Çemi?gezek, horror of the war against Kurds – PART ONE


After 23 years families of Kurdish guerrillas found remains of their beloved in mass graves in Çemi?gezek

Çemi?gezek/Dersim. The meeting point is at 6 in the morning in Seit Riza Square, central Dersim. The air is breezy, the sun still low. Women and men, young and older starts to gather in the square. Faces are tense, eyes glistening. No tears. Emotions and feelings mixing in the stomach and head. For these people will perhaps finally meet with the remains of their beloved, who died in the most horrific way 23 years ago.

The minibuses leave heading towards its destination. Cemisgezen, some 130 chilometers west of Dersim. There in the mountains of Cemisgezen in 1988 heavy clashes between the Turkish army and the Kurdish PKK (Kurdistan Workers’ Party) guerrillas resulted in 24 guerrillas losing their life. What added tragedy to tragedy and outrage was that the bodies of the guerrillas where not given back to their families. Even war has its rules. Here, the Turkish armed forces observed no rules. The bodies of the guerrillas – and still it is to be established if chemical weapons were used against them – were not handed back to their families. Mothers, sisters, children, friends were denied also the right to mourn their beloved. The ultimate torture, the ultimate act of contempt by the Turkish establishment. the bodies of the guerrillas were dumped in mass graves in fields just beside the jendarma (the gendarmerie is a body of the army, held responsible for many of the disappearances and unlawful killings) post.

Today, 23 years after the clashes and the horror these families might finally be reunited with their beloved. It won’t be easy as it soon will be discovered.

The journey is about three hours, a bumpy road winds through breathtaking landscapes. High mountains alternated with rolling hills by the tens of colours. The yellow shades are many, as the brown melting into the green. The vastness, endless landscape offers confort to the mind as it transmits a feeling of infinite, freedom. But there is no freedom here and the momentary sense of peace ends abruptly when the young woman sitting next starts to tell. “I was born in 1984. I was 4 years old when my nephew died. My nephew had joined the guerrillas the year before meeting his death. He was 20 when his life was taken from him. I am going with his father to try and bring him back to his homeplace”. Words stopped in the throat. The composure of this young woman who had lived her life with this massive absence which has become the most important presence in her life leaves one wondering.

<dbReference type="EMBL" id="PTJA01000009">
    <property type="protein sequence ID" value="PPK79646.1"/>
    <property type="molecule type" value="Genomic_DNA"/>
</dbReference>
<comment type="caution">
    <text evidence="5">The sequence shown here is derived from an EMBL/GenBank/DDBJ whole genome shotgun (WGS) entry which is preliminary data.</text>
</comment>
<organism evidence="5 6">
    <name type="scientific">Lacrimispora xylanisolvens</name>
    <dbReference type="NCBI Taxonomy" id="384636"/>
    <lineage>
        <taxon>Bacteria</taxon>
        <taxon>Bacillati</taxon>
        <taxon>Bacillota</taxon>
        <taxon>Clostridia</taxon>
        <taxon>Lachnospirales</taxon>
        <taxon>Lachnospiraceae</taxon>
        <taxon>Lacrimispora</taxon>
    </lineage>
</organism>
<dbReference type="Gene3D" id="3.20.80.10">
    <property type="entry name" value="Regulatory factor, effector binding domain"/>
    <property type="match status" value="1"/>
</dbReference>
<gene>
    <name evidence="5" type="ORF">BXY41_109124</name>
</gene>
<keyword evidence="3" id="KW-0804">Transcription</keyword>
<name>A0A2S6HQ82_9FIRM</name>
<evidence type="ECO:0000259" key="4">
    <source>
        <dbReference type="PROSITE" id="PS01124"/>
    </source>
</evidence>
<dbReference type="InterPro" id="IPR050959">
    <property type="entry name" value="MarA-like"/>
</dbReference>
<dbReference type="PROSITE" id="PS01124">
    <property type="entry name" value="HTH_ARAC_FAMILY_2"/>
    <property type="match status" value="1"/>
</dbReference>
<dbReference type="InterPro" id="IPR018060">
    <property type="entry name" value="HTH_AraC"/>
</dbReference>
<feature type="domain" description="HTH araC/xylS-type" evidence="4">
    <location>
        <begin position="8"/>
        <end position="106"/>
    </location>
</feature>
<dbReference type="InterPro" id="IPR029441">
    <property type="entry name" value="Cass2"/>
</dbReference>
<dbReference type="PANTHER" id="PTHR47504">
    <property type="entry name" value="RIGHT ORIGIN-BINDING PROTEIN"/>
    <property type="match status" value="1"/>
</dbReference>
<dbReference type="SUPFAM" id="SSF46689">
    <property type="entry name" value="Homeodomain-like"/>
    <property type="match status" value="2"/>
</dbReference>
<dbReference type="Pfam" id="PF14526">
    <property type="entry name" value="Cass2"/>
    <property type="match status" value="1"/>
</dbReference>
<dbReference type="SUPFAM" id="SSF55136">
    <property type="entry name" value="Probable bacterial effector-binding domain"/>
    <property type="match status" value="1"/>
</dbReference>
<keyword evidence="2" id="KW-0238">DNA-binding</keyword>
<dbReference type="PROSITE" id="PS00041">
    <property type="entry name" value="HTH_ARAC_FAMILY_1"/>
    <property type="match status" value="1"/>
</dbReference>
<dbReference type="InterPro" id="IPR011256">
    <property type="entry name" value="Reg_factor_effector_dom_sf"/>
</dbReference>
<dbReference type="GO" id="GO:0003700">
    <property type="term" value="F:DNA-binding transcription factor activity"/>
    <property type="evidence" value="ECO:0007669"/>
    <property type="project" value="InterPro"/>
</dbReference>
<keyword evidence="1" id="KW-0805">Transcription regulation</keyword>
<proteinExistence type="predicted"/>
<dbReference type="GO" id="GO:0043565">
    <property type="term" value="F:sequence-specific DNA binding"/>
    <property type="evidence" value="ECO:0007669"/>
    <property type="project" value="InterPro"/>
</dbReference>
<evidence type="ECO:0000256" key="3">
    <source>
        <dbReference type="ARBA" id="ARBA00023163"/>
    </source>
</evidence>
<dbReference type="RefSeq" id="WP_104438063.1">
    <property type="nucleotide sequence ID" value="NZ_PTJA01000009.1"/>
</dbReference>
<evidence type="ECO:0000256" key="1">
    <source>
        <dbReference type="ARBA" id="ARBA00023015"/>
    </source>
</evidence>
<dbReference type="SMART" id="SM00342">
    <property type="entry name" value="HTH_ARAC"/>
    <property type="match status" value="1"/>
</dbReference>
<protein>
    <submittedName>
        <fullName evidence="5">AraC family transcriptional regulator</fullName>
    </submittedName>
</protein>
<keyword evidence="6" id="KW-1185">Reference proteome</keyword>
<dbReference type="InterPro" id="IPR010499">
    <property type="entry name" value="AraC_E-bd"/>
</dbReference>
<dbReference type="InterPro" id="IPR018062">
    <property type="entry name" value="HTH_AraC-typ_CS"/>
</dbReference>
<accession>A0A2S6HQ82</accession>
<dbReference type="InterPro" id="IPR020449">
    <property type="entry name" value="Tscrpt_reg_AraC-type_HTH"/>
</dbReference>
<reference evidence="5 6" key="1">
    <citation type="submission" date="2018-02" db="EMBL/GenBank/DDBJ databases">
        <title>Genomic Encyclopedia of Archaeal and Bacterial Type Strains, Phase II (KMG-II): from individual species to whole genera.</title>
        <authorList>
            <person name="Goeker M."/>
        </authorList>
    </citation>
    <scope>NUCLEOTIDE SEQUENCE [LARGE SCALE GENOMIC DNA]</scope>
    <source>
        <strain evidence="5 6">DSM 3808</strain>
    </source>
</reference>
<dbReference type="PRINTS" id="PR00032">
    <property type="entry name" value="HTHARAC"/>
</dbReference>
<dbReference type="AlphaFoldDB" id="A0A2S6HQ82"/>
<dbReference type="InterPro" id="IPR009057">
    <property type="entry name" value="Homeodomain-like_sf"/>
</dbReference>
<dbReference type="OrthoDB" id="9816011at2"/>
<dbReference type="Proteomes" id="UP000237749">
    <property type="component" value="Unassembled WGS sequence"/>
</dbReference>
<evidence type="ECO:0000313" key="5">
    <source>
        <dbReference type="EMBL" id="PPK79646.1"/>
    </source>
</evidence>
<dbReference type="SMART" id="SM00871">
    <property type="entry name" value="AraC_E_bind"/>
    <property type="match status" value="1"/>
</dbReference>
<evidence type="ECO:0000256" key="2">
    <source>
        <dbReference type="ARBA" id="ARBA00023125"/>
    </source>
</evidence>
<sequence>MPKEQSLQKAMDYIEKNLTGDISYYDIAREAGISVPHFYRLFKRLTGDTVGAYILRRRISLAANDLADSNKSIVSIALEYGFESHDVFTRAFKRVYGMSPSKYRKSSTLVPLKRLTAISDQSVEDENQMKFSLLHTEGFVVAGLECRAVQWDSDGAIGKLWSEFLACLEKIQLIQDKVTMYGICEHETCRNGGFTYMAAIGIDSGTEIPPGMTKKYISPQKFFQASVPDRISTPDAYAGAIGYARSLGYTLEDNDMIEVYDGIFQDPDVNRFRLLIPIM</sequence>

It is like pain has been suspended. Interrupted, frozen in the hearts of these people for so many years. Because not having a body to bury has also meant not being able to fully live your grief. So pain has been hibernated all these years.

Another woman has come from Germany. “We were living in Istanbul when my son, who was 16, joined the guerrillas. He wanted to do something for his people, he wanted to do something for us, he wanted freedom. He was 19 when he became a martyr. We were told by the gendarmerie that he had died in combat, but when we asked to take his body we were told that no, in fact, he was still alive. My greatest fear – not knowing where he was – was that he might have been taken to prison. And there people, in those years, could easily disappeared. While he was on the mountains, fighting, I knew he could have been killed, but I knew where he was. Now, in 1988, when they told me he was alive, I did not know where he was. I only learned after many years that indeed he had died in combat and his body taken from me, from his family”.

So the search for the bodies begins. But it is one door closed on your face after the other. No help from the state authorities. Not that one expects any, but again there are even in war rules. Kurds have been denied the right to mourn, the right to grief and the right to bury their deads. As well, that is, as all of the basic rights up to the veri right to exist.

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